We invite submissions on DGVCS topics including the
following:

- cloud computing over unreliable enterprise or Internet resources
- DGVCS middleware and software infrastructure (including
management), with emphasis on virtual machines
- incorporation of DGVCS's with Grid infrastructures
- DGVCS programming environments and models
- modeling, simulation, and emulation of large-scale, volatile
environments
- resource management and scheduling
- resource measurement and characterization
- novel DGVCS applications
- data management (strategies, protocols, storage)
- security on DGVCS's (reputation systems, result verification)
- fault-tolerance on shared, volatile resources
- peer-to-peer (P2P) algorithms or systems applied to DGVCS's

With regard to the last topic, we strongly encourage authors
of P2P-related paper submissions to emphasize the
applicability to DGVCS's in order to be within the scope of
the workshop.

The workshop proceedings will be published through the IEEE
Computer Society Press as part of the IPDPS CD-ROM.

######################################################################
IMPORTANT DATES

Manuscript submission deadline: November 14, 2008
Acceptance Notification: January 16, 2009
Camera-ready paper deadline: February 15, 2009
Workshop: May 29, 2009

######################################################################
SUBMISSIONS

Manuscripts will be evaluated based on their originality,
technical strength, quality of presentation, and relevance
to the workshop scope. Only manuscripts that have neither
appeared nor been submitted previously for publication are
allowed.

Authors are invited to submit a manuscript of up to 8 pages
in IEEE format (10pt font, two-columns, single-spaced). The
procedure for electronic submissions will be posted at:

3rd Workshop on Desktop Grids and Volunteer Computing Systems (PCGrid 2009)

#####################################################################
ORGANIZATION

General Chairs

Franck Cappello, INRIA, France
Derrick Kondo, INRIA, France

Program Chair

Gilles Fedak, INRIA, France

Program Committee

David Anderson, University of California at Berkeley, USA
Artur Andrzejak, Zuse Institute of Berlin, Germany
Filipe Araujo, University of Coimbra, Portugal
Henri Bal, Vrije Universiteit, The Netherlands
Zoltan Balaton, SZTAKI, Hungary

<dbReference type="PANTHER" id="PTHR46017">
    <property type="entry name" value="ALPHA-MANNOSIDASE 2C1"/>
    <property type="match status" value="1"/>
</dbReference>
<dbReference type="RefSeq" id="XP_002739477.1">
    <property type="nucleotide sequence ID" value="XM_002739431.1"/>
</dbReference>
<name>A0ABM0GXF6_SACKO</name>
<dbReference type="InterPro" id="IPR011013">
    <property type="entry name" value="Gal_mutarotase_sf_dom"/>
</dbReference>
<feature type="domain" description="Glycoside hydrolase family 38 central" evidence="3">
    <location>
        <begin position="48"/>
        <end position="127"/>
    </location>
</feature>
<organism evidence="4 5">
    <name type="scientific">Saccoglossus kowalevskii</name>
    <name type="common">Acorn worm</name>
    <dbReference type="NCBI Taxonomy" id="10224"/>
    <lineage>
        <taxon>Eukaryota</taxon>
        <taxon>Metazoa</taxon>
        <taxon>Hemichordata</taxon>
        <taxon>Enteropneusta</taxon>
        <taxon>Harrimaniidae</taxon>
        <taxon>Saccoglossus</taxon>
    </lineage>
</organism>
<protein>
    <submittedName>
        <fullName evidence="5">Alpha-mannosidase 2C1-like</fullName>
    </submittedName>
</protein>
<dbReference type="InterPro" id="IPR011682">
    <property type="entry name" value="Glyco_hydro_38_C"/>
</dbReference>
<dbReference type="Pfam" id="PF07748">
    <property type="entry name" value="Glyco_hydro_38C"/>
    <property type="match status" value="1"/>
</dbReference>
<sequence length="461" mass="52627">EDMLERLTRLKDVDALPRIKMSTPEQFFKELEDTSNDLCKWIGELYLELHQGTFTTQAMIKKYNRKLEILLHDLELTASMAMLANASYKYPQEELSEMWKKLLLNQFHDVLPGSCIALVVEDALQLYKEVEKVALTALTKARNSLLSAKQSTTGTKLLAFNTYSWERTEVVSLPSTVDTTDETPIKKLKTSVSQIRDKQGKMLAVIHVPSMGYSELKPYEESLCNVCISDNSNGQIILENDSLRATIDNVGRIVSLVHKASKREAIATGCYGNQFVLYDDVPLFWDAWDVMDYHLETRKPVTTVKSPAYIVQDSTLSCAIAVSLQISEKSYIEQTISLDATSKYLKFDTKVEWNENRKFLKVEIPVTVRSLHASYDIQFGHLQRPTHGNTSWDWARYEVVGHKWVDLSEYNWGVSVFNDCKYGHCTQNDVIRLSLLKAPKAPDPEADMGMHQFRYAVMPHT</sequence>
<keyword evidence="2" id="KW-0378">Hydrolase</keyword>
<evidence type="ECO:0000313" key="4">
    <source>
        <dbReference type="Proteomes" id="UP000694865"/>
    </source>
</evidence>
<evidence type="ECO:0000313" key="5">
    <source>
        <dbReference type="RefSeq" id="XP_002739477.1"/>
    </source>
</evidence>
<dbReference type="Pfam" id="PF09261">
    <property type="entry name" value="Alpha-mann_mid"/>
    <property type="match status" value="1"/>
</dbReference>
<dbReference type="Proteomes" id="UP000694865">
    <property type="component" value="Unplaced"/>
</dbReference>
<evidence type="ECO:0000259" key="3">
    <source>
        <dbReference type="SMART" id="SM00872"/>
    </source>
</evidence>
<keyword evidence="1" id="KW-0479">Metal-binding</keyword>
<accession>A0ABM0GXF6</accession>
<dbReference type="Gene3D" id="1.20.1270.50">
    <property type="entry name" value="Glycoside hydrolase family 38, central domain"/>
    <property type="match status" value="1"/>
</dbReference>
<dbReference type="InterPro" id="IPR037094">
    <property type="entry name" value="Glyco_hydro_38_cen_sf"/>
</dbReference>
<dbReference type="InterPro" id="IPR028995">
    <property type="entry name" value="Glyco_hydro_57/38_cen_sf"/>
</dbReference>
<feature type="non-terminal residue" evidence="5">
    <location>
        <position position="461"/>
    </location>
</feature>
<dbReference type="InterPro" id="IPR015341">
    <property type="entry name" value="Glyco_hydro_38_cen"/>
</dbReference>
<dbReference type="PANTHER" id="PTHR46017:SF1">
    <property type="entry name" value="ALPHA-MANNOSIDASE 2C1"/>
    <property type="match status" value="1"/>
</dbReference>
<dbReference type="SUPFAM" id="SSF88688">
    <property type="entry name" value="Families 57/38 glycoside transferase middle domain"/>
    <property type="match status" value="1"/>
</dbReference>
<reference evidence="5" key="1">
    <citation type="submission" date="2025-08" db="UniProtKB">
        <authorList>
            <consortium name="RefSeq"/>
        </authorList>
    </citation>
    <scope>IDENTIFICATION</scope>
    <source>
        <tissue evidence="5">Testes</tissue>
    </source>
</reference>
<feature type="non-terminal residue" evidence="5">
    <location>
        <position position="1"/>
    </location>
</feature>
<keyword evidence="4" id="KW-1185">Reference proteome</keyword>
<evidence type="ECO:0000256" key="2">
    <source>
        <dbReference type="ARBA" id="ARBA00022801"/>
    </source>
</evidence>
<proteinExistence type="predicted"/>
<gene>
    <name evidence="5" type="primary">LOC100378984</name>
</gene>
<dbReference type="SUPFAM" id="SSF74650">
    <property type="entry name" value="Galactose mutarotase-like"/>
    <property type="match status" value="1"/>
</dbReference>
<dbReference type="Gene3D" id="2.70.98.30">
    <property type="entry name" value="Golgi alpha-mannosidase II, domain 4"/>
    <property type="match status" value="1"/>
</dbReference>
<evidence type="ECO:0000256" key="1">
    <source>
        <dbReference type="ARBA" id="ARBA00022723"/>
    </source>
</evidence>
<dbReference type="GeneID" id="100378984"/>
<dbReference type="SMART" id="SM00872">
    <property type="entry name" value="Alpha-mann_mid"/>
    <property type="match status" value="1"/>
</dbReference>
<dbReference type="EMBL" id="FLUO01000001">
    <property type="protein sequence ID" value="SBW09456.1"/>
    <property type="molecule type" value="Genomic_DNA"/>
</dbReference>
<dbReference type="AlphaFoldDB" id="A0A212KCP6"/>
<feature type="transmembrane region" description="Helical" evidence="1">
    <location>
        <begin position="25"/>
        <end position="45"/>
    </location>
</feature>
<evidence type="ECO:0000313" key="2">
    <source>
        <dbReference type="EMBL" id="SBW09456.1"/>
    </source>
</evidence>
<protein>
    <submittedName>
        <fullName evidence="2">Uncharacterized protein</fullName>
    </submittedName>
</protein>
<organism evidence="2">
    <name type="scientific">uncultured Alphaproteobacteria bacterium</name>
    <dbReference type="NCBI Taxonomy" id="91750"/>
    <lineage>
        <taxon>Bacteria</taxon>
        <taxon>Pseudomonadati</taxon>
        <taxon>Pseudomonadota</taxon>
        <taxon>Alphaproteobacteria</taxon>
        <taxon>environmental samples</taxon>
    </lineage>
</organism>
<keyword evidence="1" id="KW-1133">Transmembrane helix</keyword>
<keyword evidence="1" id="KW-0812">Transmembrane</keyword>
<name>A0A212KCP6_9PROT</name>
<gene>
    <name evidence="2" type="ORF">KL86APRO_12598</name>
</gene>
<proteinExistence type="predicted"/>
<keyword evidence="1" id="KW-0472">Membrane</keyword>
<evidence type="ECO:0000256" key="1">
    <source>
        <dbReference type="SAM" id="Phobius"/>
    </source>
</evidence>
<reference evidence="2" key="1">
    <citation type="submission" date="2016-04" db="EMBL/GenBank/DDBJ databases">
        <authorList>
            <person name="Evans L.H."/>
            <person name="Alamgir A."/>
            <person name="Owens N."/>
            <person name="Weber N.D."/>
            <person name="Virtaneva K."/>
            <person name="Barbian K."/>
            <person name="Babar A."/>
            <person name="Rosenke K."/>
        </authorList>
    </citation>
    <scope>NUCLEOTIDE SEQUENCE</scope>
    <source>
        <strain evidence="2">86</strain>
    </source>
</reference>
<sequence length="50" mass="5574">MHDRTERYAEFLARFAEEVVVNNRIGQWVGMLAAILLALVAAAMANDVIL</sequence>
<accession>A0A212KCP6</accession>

Massimo Canonico, University of Piemonte Orientale, Italy
Henri Casanova, University of Hawaii at Manoa, USA
Abhishek Chandra, University of Minnesota, USA
Frederic Desprez, INRIA, France
Rudolf Eigenmann, Purdue University, USA
Renato Figueiredo, University of Florida, USA
Fabrice Huet, University of Nice Sophia Antipolis, France
Yang-Suk Kee, University of Southern California, USA
Tevfik Kosar, Louisiana State University, USA
Arnaud Legrand, CNRS, France
Virginia Lo, University of Oregon, USA
Grzegorz Malewicz, Google Inc., USA
Kevin Reed, World Community Grid, USA
Olivier Richard, ID-IMAG, France
Mitsuhisa Sato, University of Tsukuba, Japan
Luis M. Silva, University of Coimbra, Portugal
Jaspal Subhlok, University of Houston, USA
Alan Sussman, University of Maryland, USA
Michela Taufer, University of Delaware, USA
Douglas Thain, University of Notre Dame, USA
Bernard Traversat, SUN, USA
Carlos Varela, Rensselaer Polytechnic Institute, USA
Jon Weissman, University of Minnesota, USA



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Message 819966 - Posted: 18 Oct 2008, 0:54:51 UTC
Last modified: 18 Oct 2008, 1:41:08 UTC

.

. . . "To: David Anderson", "From: John 37309":

subject: Re: [boinc_projects] Creating a unified marketing effort for all projects


This discussion is continueing;

Message boards : Promotion : Creating a unified marketing effort. for whatever final "brand" BOINC unifies under



Even thought there has been a large increase in the number of new BOINC
projects, BOINC software and the projects themselves are actually declining
in numbers in proportion to general Internet growth. There is a thinning
effect happening. I really do hate to see this happen when with a small
change in direction, BOINC projects could be growing at a considerably